I am new to linux shell scripting. I want to write a shell script which will open terminal with multiple tabs; it should run rtsp client app in each tab.

For this, I have gone through question here in this forum and tried to code like bellow,

tab="--tab-with-profile=Default -e "
cmd="java RunRTSPClient"
for i in 1 2 3 4 5
   foo="$foo $tab $cmd"         
gnome-terminal $foo
exit 0

This is running and opens the terminal window with tabs but suddenly it will close. I am not getting any errors.


Use this variant of the script to do what you want:


cmd="bash -c 'java RunRTSPClient';bash"

for i in 1 2 3 4 5; do
      foo+=($tab -e "$cmd")         

gnome-terminal "${foo[@]}"

exit 0

Generally, a script like this:


cmd="bash -c '<command-line_or_script>';bash"

for i in 1 2 ... n; do
      foo+=($tab -e "$cmd")         

gnome-terminal "${foo[@]}"

exit 0

will open a new terminal with n tabs executing the <command-line_or_script> in each tab. This can be very useful when you want for example to open a terminal with some tabs with the interpreter at a specific path (using cd /path in the above script).

Also, read man bash, this post and this post to understand the changes.

I have tested these scripts and they work.

  • Same as i told It just displays and closes and no error also getting. How to fix this issue?. – user172001 Jul 2 '13 at 13:18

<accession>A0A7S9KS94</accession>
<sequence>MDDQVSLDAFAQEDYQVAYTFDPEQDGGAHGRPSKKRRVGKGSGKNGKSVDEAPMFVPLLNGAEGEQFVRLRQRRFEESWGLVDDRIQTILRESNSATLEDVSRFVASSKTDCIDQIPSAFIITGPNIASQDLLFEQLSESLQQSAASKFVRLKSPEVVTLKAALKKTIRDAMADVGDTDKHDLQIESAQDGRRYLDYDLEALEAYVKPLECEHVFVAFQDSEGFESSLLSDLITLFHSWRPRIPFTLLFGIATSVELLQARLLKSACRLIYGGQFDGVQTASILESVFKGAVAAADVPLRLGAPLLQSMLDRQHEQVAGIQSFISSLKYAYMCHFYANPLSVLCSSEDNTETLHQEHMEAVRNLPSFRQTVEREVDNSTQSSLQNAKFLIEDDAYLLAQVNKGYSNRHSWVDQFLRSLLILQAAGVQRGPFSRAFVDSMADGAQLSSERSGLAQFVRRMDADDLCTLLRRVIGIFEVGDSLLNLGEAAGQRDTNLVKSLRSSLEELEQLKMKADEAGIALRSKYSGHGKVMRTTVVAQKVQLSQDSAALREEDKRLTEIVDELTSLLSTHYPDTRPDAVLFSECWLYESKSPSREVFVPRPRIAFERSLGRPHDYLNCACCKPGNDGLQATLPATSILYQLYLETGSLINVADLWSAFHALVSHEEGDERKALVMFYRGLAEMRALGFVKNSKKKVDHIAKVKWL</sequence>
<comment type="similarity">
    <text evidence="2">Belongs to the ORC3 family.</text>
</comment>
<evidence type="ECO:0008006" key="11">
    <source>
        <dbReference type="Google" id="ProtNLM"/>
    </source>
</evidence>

• ok now its showing the windows with tabs but not running the app in any tab. and also explain me a bit, how this has fixed the window display issue. – user172001 Jul 2 '13 at 13:22
  • @user172001 Now it's working, check the new edits! – Radu Rădeanu Jul 2 '13 at 18:34
  • this is pretty cool. +1 – Nishant Nov 8 '13 at 10:59
  • 1
    I tried adding cmd1 && cmd2 into the command string to run multiple commands. It only seems to run the first one. Am I doing something blatantly wrong? – byxor Nov 5 '16 at 12:12

I came up with my own answer. I think this is a better approach because:

  1. I can understand it. I'm not a bash expert and no explanation was given in the more popular answer for what is ..., ${}, -e, or @
  2. It allows you to easily customize the title and command for each tab
  3. Did I say it's a lot easier to understand?

Note that the ; $SHELL at the end of each gnome-terminal command is what keeps the terminal window open. Otherwise it would immediately close.

title1="tab 1"
title2="tab 2"
title3="tab 3"

cmd1="cd /etc"
cmd2="cd ~/Documents"
cmd3="cd /usr/local"

gnome-terminal --tab --title="$title1" --command="bash -c '$cmd1; $SHELL'" \
               --tab --title="$title2" --command="bash -c '$cmd2; $SHELL'" \
               --tab --title="$title3" --command="bash -c '$cmd3; $SHELL'" 

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